9 October 2012, Random House Children's Books
ARC received from Baker and Taylor
Sarah and her family move into her grandmother's house in order to fix it up. It's creepy and decrepit, but has been for years, and Sarah's mother says it has always been that way, and there is even a locked door in the basement that the grandmother claimed lead to Penumbra, where the souls of the dead lived. There's a lot of creepy knocking going on, but the family blames it on the pipes... until Sarah is sucked into another world, called Scotopia. She meets Balthazat, who claims to be the King of the Cats in the world, and wants to go back with Sarah. Sarah is okay with this at first, until she meets Jeb, a boy who has half of his face missing. Jeb claims that Baltazat is lying about everything, and it turns out that Penumbra is connected to the grandmother's house because the house is a portal. The fate of both worlds impacts ours, of course, and Sarah and Jeb have a lot of adventures and meet a lot of quirky characters while trying to sort things out.
Strengths: The illustrations are rather Edward Goreyesque, and I was intrigued by the premise at first. The title is attractive to librarians! (Although I don't really want to investigate what is behind mine!)
Weaknesses: First rule of traveling to another world-- don't eat or drink anything, especially when it is offered by a talking cat! Okay, that didn't get Sarah into trouble, but I had a hard time getting into this book. It his all of the fantasy elements that I don't like-- map at the front, talking animals, saving the world-- and I didn't enjoy it. For portal to another world and grandmother who was guardian, I prefer Roberts' Green.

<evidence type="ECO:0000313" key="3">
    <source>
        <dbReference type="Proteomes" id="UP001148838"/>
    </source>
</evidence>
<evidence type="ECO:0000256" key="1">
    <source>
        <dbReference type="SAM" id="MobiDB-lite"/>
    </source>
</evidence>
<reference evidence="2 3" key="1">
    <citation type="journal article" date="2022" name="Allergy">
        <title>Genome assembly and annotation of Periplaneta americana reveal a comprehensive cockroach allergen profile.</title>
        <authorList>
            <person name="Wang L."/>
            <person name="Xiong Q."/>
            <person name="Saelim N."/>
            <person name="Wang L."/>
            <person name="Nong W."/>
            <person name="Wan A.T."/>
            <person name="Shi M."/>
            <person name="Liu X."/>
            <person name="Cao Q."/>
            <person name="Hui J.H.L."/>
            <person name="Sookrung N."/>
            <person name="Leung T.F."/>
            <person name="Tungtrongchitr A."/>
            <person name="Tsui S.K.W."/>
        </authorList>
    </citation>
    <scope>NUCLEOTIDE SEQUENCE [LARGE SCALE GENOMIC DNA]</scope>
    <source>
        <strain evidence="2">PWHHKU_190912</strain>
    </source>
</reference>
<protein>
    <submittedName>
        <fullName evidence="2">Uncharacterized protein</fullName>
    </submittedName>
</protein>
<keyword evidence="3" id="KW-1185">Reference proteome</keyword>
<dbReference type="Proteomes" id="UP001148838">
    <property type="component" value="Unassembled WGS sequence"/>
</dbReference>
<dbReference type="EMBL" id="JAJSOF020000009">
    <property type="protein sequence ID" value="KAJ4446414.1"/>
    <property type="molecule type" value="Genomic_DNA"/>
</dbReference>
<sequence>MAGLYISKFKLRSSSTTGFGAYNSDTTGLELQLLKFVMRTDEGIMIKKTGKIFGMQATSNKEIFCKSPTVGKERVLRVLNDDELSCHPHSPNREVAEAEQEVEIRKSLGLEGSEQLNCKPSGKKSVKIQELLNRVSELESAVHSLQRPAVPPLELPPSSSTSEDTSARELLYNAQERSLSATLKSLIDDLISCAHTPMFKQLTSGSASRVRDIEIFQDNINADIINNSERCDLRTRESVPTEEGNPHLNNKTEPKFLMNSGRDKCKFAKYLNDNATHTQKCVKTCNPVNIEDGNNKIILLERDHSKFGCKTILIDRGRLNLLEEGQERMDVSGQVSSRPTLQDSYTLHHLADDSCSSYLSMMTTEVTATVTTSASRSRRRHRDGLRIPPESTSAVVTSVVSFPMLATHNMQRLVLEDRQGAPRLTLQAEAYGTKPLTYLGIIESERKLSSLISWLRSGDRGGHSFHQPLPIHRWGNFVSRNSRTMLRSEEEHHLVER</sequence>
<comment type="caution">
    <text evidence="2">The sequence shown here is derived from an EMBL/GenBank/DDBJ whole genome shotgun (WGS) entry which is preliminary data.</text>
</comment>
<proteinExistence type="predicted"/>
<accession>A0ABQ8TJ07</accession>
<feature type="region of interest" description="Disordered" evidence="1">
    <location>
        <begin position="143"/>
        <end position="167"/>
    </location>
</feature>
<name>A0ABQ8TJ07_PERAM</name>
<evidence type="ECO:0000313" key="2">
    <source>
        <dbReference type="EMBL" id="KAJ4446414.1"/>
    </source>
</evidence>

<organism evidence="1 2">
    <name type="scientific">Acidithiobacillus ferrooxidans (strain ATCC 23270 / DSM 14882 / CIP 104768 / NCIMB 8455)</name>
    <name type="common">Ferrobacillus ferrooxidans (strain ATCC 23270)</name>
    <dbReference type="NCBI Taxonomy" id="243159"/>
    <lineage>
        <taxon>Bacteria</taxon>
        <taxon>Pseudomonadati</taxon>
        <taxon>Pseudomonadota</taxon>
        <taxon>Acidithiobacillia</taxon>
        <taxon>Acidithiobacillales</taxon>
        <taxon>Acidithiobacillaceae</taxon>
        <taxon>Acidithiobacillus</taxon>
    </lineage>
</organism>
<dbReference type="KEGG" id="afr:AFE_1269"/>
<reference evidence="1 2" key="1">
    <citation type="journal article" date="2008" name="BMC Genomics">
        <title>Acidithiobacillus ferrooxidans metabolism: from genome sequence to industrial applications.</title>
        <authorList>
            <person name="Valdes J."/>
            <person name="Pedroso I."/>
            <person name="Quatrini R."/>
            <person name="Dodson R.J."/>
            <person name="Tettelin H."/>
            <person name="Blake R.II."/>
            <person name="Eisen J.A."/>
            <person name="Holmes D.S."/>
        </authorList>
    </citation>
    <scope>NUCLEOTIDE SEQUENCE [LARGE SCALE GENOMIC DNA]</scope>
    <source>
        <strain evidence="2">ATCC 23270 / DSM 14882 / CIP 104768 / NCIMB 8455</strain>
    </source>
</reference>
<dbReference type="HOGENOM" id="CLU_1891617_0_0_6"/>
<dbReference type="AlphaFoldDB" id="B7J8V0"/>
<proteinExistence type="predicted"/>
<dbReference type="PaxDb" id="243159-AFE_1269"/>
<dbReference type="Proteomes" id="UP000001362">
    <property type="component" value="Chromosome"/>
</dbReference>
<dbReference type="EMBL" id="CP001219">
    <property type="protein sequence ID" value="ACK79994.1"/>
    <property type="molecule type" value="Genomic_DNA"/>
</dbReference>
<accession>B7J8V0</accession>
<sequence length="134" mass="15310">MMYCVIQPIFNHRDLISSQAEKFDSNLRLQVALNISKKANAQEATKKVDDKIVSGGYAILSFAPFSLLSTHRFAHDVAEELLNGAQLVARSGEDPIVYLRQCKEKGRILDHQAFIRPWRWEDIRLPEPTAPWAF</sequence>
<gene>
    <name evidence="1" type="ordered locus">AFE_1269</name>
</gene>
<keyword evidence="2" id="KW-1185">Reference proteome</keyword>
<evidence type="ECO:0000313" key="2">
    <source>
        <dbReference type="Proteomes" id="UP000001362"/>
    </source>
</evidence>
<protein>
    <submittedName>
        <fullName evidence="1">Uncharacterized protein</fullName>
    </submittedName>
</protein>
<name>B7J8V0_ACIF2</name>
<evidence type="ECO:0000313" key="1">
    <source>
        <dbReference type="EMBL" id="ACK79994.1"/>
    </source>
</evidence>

Shapiro, David. Terra Tempo: Ice Age Cataclysm.
1 October 2010, Craigmore Creations
Also reviewed at Young Adult Books Central (ARC from there)
Jenna and Caleb go with their mother to visit a great aunt whose attic she is helping to clean. Their Uncle Al is out ranging, but the kids are allowed to look in his office, but not touch his desk. Of course they do, and they find instructions on how to time travel. This is too good to leave, so Jenna takes the book with her. The next day when they go back to the house, the children, along with their always prepared friend Ari, go to the crest of the hill described as having a "reverberator", deliver the chant as instructed, and travel back in time! Immediately, they are attacked by a short-faced bear, but Jenna chants another incantation and a mythic bird comes to their rescue and flies them off. The three see an amazing array of creatures and natural formations, which luckily Ari knows all about. There is plenty of danger, and the kids have to find someway to get back home... and when they do, their Uncle Al catches them and reprimands them for sneaking into his things and undertaking a dangerous adventure. But he is secretly pleased, and more adventures may be in the works for the trio.
Strengths: I do love time travel, and this is rich with details about a specific point in the past. The graphic novel format might draw in readers who normally stay away from time travel books.
Weaknesses: Something about the printing process of the full color graphics made the book have an odor that made my head hurt.